Content/Censorship Guidelines for Game Developers

Game developers have a lot to keep in mind as they create their new IPs. Character design, maps, names, music, coding, troubleshooting, among countless other duties-- what looks good to us, what will our players like, and most importantly, for Chinese developers, what will the government permit. According to a 2010 PPT (still in use as... Continue Reading →

Laws for Arcades and Net Cafes

Wondering why you can't walk to a net cafe after school to play some games of League or DotA after your middle school classes? Want to go to an arcade tonight but forgot your ID? Frustrated that GTA continues to be banned? China has some strict laws regarding location and operation of "electronic games centers"... Continue Reading →

Less Clothes, More Cute: Objectification of Female Streamers

In the past couple months, video game streamers have been the focus of some concern. As a result of the rise in streaming video platforms (such as, and a trend of hyper-competition, the worth of many professional streamers has soared so that annual salaries of a million or tens of millions of RMB isn't... Continue Reading →

Vice and Video Games

Guys paying girls to play video games with them isn't a totally new idea (see: GameCrush). The idea is, you pay a girl or an intermediary company a certain amount and in return you get a girl to play video games with you (usually an online game), including full text/voice chat. In China, this service... Continue Reading →

Games in China Must Follow Chinese Laws

We've all heard the stories of "harmonization" (the euphemism for censorship) of western games imported into China, like skulls in World of Warcraft turning into sacks of flour, or skeletons into straw-men. However, censorship of games in China goes beyond censoring dead bodies, and guidelines exist that developers must follow in order for the government... Continue Reading →

China’s NewBee Wins the International Dota 2 Championship

Sixteen of the top Dota teams competed this past weekend in the fourth International Dota 2 Championship in Seattle, with Chinese team NewBee bringing home a grand prize of $5,028,308 USD. They defeated another Chinese team, Vici Gaming, three games to one in the best-of-five final round. China also won the International in 2012 with... Continue Reading →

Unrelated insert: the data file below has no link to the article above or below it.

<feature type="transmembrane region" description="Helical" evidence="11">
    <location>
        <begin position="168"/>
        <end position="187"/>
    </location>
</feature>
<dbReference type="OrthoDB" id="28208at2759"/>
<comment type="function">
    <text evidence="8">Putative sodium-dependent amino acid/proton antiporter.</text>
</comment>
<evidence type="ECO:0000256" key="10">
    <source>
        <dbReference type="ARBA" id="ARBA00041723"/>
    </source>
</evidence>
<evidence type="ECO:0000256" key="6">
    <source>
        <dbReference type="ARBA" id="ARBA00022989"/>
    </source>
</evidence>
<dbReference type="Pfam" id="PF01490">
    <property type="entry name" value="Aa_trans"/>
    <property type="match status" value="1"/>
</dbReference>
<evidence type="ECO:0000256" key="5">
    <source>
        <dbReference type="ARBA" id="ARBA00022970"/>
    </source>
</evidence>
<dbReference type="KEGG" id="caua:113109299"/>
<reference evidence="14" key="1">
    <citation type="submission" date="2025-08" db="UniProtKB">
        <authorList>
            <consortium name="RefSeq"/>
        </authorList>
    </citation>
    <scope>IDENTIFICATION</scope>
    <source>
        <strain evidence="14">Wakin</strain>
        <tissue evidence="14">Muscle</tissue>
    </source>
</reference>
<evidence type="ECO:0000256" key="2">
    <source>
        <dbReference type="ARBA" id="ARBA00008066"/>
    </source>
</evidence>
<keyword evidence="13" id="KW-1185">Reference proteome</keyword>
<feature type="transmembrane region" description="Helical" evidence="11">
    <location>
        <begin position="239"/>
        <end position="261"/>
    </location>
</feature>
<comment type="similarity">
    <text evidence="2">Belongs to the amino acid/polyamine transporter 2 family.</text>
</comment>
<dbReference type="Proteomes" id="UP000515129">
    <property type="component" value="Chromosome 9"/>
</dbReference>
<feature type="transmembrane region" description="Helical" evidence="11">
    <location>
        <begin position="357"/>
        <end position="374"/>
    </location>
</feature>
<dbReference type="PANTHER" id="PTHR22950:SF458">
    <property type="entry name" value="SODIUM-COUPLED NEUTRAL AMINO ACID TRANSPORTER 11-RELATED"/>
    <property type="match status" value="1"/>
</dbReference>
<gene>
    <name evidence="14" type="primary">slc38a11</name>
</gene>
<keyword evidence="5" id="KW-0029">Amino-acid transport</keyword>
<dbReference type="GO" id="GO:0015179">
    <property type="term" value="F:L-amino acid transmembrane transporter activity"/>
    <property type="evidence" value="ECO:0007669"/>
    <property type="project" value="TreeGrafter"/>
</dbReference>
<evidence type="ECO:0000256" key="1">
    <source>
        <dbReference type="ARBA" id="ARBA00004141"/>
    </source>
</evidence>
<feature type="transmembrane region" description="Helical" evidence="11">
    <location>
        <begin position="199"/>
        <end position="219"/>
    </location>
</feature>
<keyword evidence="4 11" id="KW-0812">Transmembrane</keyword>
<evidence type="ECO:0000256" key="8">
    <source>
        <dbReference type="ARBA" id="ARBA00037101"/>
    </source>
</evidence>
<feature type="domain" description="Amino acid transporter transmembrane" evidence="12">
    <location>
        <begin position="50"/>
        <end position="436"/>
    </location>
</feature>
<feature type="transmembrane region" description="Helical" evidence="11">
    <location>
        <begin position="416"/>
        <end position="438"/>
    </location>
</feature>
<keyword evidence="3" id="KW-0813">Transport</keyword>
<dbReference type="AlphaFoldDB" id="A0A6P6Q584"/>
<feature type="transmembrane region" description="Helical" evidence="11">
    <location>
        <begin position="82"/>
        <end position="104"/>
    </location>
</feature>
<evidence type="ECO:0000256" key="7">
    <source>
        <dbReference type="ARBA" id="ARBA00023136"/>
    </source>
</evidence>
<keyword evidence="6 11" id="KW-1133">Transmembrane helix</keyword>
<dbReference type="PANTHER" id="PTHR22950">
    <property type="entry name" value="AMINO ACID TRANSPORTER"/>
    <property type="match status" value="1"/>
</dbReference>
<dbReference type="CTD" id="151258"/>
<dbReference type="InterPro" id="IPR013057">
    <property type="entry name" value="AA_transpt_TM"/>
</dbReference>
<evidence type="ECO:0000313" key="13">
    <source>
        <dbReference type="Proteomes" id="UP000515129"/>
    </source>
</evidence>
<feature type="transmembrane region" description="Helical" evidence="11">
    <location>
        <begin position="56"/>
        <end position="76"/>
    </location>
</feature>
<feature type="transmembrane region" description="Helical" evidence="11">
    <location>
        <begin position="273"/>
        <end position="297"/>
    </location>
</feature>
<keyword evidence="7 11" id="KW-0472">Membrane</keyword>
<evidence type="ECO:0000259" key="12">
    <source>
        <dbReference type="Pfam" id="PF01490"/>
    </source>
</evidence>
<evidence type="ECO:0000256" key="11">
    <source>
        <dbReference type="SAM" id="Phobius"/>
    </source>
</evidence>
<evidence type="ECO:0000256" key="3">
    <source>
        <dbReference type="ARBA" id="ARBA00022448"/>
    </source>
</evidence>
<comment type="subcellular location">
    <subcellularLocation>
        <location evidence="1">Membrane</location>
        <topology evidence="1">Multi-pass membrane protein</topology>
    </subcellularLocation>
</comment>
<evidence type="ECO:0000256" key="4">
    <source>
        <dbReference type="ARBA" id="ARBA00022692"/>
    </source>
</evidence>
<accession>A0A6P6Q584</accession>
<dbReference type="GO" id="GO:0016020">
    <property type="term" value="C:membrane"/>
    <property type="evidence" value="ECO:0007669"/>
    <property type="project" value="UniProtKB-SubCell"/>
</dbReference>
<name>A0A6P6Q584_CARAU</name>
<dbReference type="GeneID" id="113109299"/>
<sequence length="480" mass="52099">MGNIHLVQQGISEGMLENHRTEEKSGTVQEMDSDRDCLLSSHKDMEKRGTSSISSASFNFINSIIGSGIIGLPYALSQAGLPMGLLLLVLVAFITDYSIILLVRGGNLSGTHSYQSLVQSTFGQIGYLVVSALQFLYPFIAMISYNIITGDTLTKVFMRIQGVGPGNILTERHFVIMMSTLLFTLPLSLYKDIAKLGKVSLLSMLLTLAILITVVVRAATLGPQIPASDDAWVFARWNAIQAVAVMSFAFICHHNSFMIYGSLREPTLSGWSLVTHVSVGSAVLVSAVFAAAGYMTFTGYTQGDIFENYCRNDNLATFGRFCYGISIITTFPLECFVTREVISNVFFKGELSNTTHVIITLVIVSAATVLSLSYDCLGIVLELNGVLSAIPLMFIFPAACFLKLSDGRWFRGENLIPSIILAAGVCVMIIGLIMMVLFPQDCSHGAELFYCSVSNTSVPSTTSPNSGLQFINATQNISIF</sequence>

Heroes of Order and Chaos

This screenshot, posted to Reddit's gaming board, is taken from the iOS MOBA (multi-player online battle arena; eg: League of Legends and Defense of the Ancients) game Heroes of Order and Chaos. This reflects what gamers in China have been struggling with for some time now-- basically that they are not a part of the... Continue Reading →

PS4 and Xbox One: Chinese Gamers Follow the Massacre

The execution-style murder of the Xbox One by Sony's E3 press conference hasn't escaped the notice of the Chinese bloggers. Games.QQ reported on the audience reaction at Sony's conference, noting that after announcing that the PS4 will not impose any new restrictions on use, Jack Tretton (president and CEO of Sony Computer Entertainment of America)... Continue Reading →

Starcraft 2: Heart of the Swarm Approved for Chinese Release

UPDATE June 9, 2013: For a brief time, the Chinese Battle.Net website was changed to more closely resemble the US and Taiwan versions, including replacing Raynor's icon in the SCII logo with Kerrigan as a way to promote Heart of the Swarm. However, it was quickly changed back to the original layout, likely because a... Continue Reading →

The Decline of the Domestic Game? China-Made Classics Go Online

Some people believe that China’s single-player domestic market is being ruined by the growing influence of online games. However this is not the case; instead, domestic games are riding this “wave” of networkization. Here are a few examples of popular and "classic" Chinese-made game franchises that have already been adapted for the online market. JX... Continue Reading →

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